I have found that when boxing a frame, it is needed to be boxed the full length (between both main cross members, Ft. & R) Otherwise the frame will break at the ends of the boxing... I also step inside the frame at least 1/4" so as to be able to weld, with no grinding required, much easier and stronger... Anywhere you want to bolt or weld another cross member, I add a short length of 1/4" material that can be tapped (if bolting) all the way through to hold that new cross member. I have found also that when using conduit for wires, all the movement (vibration) tends to wear through the covering of the wire, (in a shop, the walls do not move) over time, and will short out, so if I want to pull wires into conduit, I first pull the wires inside a rubber 'fuel type' hose, then that whole assembly gets pulled into the conduit.
But then again after many years of driving the same T Bucket, I now would just use the rubber fuel hose to hold the wire, but clamp it to the outside of the frame... To hard to replace when mounted to the inside of the frame after boxed... and it is not that hard to shield the hose where heat (or rocks) is, or could be a problem... Maintenance should be your #1 concern.
IMHO - BTDT :) Thanks, Ted Brown Chassis

C-cab dreamer 02-01-2012 10:11 AM

Professor, Ted's advice above is on the money.

You have to remember that the act of boxing a frame makes it FAR stronger than the original. I don't see the point of doing just half the frame, because what you are trying to do is to stiffen and strengthen the frame to be able to absorb all that torque which is generated at the front of the frame (at engine mount location) and is delivered at the back of the frame (spring/shock/bars etc.) location.

So trying to stop half way back will generate a weak spot where you stop the boxing - exactly as Ted says. It may, or may not, crack there, but do you really want to take that chance?

I know you will do the right thing.

matts37chev 02-01-2012 10:12 AM

here is a tip for pulling wires through hose, conduit, or whatever


use your wire feed welder, to push some welding wire through the hose/conduit,
(by just holding the tip in the end of the hose/conduit, and pull the trigger, also turn up the wire speed and turn off gas)

then when the wire comes out the other end, stop and cut it off

attach a butt connector (with the outer covering striped off if its a tight fit) to the welding wire and the new electrical wires you want put in the hose/conduit

next use the welding wire to pull the electrical wires back through the hose/conduit


and you are done, no trying to push bendy wires like spaghetti :nono:

C-cab dreamer 02-01-2012 10:19 AM

Quote:

Originally Posted by matts37chev
here is a tip for pulling wires through hose, conduit, or whatever


use your wire feed welder, to push some welding wire through the hose/conduit,
(by just holding the tip in the end of the hose/conduit, and pull the trigger, also turn up the wire speed and turn off gas)

then when the wire comes out the other end, stop and cut it off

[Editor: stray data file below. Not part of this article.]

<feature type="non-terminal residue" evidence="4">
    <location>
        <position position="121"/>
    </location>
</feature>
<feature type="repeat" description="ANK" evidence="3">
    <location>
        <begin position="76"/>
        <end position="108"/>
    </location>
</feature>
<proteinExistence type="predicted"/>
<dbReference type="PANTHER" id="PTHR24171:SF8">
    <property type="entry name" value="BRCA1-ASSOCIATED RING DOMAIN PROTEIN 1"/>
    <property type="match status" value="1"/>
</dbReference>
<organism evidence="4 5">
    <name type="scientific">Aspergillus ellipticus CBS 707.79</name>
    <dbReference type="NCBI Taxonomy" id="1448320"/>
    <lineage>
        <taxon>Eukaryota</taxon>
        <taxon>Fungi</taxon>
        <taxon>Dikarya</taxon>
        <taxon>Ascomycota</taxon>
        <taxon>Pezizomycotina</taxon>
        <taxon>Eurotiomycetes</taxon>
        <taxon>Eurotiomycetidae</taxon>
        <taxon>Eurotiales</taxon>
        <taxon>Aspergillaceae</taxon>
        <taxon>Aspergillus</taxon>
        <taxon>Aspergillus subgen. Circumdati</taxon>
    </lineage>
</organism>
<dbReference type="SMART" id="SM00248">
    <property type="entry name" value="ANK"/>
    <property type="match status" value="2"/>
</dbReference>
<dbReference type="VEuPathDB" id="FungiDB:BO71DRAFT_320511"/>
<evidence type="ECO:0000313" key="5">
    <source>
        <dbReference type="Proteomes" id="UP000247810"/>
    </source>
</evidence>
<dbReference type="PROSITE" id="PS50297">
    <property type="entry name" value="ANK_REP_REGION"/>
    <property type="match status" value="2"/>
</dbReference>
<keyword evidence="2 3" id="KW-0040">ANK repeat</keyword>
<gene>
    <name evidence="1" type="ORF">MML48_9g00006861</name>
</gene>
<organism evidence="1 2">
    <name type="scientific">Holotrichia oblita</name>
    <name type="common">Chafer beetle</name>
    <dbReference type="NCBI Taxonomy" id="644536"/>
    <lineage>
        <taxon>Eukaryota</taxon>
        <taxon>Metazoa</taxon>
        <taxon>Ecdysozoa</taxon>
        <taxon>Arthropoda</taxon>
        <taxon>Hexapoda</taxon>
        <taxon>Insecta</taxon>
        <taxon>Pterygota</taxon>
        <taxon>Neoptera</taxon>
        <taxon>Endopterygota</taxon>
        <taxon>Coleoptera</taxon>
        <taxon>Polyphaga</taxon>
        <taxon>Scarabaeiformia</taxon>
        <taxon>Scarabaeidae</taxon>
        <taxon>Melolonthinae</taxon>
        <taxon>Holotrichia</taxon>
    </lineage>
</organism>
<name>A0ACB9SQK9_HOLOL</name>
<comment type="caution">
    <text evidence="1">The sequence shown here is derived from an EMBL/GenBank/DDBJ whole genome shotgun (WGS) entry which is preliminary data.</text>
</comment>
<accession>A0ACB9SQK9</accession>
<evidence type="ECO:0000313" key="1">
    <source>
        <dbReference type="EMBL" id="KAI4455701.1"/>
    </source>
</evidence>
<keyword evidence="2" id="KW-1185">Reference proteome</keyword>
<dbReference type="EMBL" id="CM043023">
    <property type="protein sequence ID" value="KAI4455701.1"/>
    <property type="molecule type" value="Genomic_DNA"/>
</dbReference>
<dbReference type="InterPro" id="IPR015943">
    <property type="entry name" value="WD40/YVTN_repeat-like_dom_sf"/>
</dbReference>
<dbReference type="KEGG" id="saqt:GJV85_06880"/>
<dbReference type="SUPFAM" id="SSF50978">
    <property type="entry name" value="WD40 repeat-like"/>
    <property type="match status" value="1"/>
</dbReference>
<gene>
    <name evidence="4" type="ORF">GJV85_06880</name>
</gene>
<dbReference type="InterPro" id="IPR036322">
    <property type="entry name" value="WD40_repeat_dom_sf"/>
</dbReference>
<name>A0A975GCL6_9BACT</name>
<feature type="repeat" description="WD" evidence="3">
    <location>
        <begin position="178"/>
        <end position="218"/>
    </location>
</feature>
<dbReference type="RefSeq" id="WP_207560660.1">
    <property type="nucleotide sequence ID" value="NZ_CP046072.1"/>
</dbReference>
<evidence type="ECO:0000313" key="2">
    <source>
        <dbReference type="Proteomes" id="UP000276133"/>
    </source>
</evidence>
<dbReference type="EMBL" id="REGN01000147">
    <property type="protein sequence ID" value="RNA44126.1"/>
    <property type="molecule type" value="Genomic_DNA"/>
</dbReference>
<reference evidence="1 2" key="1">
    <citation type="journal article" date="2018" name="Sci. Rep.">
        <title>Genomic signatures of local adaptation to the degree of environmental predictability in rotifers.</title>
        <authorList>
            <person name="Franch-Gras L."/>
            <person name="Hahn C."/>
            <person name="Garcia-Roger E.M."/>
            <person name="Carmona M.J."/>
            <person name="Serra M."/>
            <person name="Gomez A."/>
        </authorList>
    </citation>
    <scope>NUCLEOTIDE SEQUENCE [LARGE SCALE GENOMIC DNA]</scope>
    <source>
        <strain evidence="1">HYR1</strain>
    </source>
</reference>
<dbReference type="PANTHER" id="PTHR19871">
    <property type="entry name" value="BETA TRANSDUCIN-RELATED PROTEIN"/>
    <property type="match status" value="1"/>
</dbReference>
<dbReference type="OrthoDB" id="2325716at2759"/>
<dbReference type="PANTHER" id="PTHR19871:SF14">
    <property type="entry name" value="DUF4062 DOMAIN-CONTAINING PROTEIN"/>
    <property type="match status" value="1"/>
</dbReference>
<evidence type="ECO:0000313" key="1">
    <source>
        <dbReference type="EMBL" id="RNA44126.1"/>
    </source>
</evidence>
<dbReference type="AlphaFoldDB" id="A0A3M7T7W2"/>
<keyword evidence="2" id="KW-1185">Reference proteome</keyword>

attach a butt connector (with the outer covering striped off if its a tight fit) to the welding wire and the new electrical wires you want put in the hose/conduit

next use the welding wire to pull the electrical wires back through the hose/conduit


and you are done, no trying to push bendy wires like spaghetti :nono:

Sounds like a good idea...the electrical guys sometimes use high pressure air and a small bobbin like gizmo with thread on it to go through long conduit.
Another thing I did here when running power out to my shed (through a 1" plastic water line) was to push a single length of 14/2 type wire through.

Same idea as yours really, as I didn't have a mig welder at the time.

Ted Brown 02-01-2012 10:26 AM

Pulling wires
 
That is a great idea, using the mig wire, I would bend the end of the wire back around so as to not have a sharp end to that wire to get caught on the inside of the hose... Then tie the soft wire and the mig hard wire together and cover with smooth Elect, tape, then put it back through, pretty much the same as a regular wire puller tape used for shop conduit... If you have one of those type pullers, that works also... You mentioned 'IF' the frame would crack or break at the ends of the boxing, it 'WILL' crack & break given some good use and miles on the road. I have fixed many with that problem. but the cracks are hard to see when all covered up with the body... BTDT

rusty duck 02-01-2012 12:56 PM

Mig Welder
 
I am considering buying a MIG welder to use on an early ford project. Will a wire feed welder be a good choice for boxing the frame as well as body patches? I understand some jobs require a gas bottle while others need wire with flux. As you can tell, I do not know much about this at all, but want to learn. What suggestions do you have for the unit I should purchase for what I have mentioned?
Thanks

Ted Brown 02-01-2012 01:26 PM

Quote:

Originally Posted by rusty duck
I am considering buying a MIG welder to use on an early ford project. Will a wire feed welder be a good choice for boxing the frame as well as body patches? I understand some jobs require a gas bottle while others need wire with flux. As you can tell, I do not know much about this at all, but want to learn. What suggestions do you have for the unit I should purchase for what I have mentioned?
Thanks

I myself, would most likely buy another mig that uses gas bottles, but if you are somewhere you can not get good bottle service, then maybe your choice may be better, flux wire??? I do use the mig for panel patching also, but I am out of the late model loop, as I am retired now... That is my thought about this, gas- CO2 or a mix works great for me...